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Aging of Neurons in Culture

  • F. Howard Schneider
  • Suzanne G. Rehnberg
  • Mark P. Bear
Part of the Advances in Behavioral Biology book series (ABBI, volume 23)

Abstract

Valuable information about cellular and biochemical aspects of aging has been obtained from studies with human and non-human dividing diploid cells in culture (see reviews by Hay, 1970; Hayflick, 1974; Littlefield, 1976 and Orgel, 1973). However, less work has been done using in vitro models to study cellular mechanisms of aging in post-mitotic differentiated cells, such as muscle and nerve. Varon (1975) has recently reviewed the nerve tissue preparations availabe which could possibly be used to study neuronal aging, including organ cultures, nerve tissue explants and reaggregating and dispersed cell cultures. These preparations are especially useful for morphological and electrophysiological studies, but are not as satisfactory for biochemical studies since they consist of a complex mixture of cell types. Furthermore, preparations obtained from mature or very old animals are less likely to yield functionally intact preparations since with age there is an increase in the difficulty of dissociating neuronal tissue into single cells. In view of the difficulties in obtaining preparations of pure nerve cells from animals, we have considered the possibility of using continuous lines of neuroblastoma cells for studies on neuronal aging.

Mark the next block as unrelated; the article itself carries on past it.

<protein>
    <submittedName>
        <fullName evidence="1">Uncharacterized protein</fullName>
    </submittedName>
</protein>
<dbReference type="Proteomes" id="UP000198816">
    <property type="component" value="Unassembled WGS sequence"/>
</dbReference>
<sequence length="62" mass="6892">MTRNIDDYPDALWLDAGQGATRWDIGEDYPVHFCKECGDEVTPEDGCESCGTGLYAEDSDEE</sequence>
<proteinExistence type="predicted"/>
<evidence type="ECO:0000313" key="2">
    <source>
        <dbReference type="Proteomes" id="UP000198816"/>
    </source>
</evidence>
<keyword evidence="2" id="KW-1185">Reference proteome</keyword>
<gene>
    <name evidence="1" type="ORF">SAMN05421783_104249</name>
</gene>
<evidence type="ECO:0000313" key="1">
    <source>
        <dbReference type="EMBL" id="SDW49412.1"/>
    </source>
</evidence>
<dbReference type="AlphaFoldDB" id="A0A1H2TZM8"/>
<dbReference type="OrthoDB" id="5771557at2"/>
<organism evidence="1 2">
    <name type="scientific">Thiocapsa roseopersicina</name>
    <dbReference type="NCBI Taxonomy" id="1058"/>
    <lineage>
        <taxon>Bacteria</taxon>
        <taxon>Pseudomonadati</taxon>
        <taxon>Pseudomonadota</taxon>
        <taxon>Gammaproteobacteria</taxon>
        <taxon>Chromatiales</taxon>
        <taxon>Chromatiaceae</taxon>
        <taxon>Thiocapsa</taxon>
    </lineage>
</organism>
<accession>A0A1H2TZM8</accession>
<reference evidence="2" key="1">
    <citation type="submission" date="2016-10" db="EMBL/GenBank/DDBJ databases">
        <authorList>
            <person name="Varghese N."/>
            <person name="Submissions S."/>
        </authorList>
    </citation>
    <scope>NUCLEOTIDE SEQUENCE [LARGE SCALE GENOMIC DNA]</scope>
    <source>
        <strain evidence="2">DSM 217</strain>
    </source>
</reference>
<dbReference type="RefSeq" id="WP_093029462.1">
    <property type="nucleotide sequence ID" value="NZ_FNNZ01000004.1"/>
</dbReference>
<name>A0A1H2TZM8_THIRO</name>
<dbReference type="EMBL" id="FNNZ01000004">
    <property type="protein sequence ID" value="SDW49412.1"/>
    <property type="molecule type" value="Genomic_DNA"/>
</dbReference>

Keywords

Acid Phosphatase Neuroblastoma Cell Sodium Butyrate Acetylcholinesterase Activity Mouse Neuroblastoma 
These keywords were added by machine and not by the authors. This process is experimental and the keywords may be updated as the learning algorithm improves.

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Copyright information

© Plenum Press, New York 1977

Authors and Affiliations

  • F. Howard Schneider
    • 1
  • Suzanne G. Rehnberg
    • 1
  • Mark P. Bear
    • 1
  1. 1.Geriatric Research, Educational and Clinical CenterVeterans Administration HospitalBedfordUSA

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